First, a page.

BY RICHARD L. PECK, EDITOR-IN-CHIEF
Sobering thoughts from Sweden Longtime readers of this magazine with especially good memories might have a faint recollection of an article I wrote back in 1999 about Sweden's "almost perfect" long-term care system ("Does Europe Have the Answers?" September 1999). I found that the country provided high-quality, well-staffed resident care based on exceptionally generous tax contributions, with tax rates ranging from 30 to 50%. The article cited a statistic that only 1% of Sweden's elders reported having unmet needs, versus 30% of American elders. I concluded that if a country was willing to support its long-term care system in this manner, it would pay off in comparatively excellent services. (Sweden's minimal regulatory approach didn't hurt either.)
I've recently returned from a second visit to Sweden, which was mostly for fun. (I highly recommend Stockholm as a travel destination for anyone.) On one of my walking tours, the guide, while claiming "no political expertise whatsoever," commented that the country's ruling Social Democrats and its all-encompassing social service programs were in some danger in next year's national elections. "People are fed up with the taxes," she said. "It's gotten so that small businesses are having a hard time making money, and people want more of a chance at doing that." It was an explanation that would resonate with many Americans, I thought, although an American woman accompanying us on the tour wondered out loud whether, with nearly 46 million Americans now reported uninsured for healthcare, this was the way Sweden really wanted to go.
And yet the tour guide's observation was one I could understand. A free market economy stifles its entrepreneurial spirit at considerable peril, in my view. I can comprehend the frustration of those who want to see their investments and hard work rewarded with personal wealth and opportunity.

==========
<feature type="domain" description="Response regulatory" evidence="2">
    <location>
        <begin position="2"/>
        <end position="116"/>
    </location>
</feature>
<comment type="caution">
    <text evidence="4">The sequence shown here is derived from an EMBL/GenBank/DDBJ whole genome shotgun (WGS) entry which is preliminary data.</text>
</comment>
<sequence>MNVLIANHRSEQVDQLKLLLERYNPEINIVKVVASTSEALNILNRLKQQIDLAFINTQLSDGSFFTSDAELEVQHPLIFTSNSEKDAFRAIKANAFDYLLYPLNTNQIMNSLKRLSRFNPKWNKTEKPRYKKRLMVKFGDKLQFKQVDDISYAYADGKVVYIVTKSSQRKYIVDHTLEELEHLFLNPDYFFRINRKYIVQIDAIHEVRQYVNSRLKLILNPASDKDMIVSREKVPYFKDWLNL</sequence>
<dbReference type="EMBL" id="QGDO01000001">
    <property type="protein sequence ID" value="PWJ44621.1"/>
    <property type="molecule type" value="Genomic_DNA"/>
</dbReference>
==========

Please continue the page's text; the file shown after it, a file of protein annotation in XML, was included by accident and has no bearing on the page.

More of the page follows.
But, as we Americans well know, not everyone is an economic winner. Those who lose at the private economic game risk severely hard times if no general provision is made for their basic welfare. And there is the conundrum: private initiative versus personal security. Where is the balance?
As I write this, Washington, D.C., is preparing for the December White House Conference on Aging (see "Warning Signs for the White House"). Political debate is just starting to heat up concerning what it will take to finance a decent system of long-term care for the fast-growing population in need. No one expects we could ever have a fully financed system supporting every level of need. Many would argue furthermore that private economic interests are so deeply entrenched in American healthcare that there could never be a program even approximating Sweden's, Canada's, or any other Western country's systems.
But there has to be a better balance than we have now. And, as in Sweden, now is the time to be thinking about where that balance might lie.
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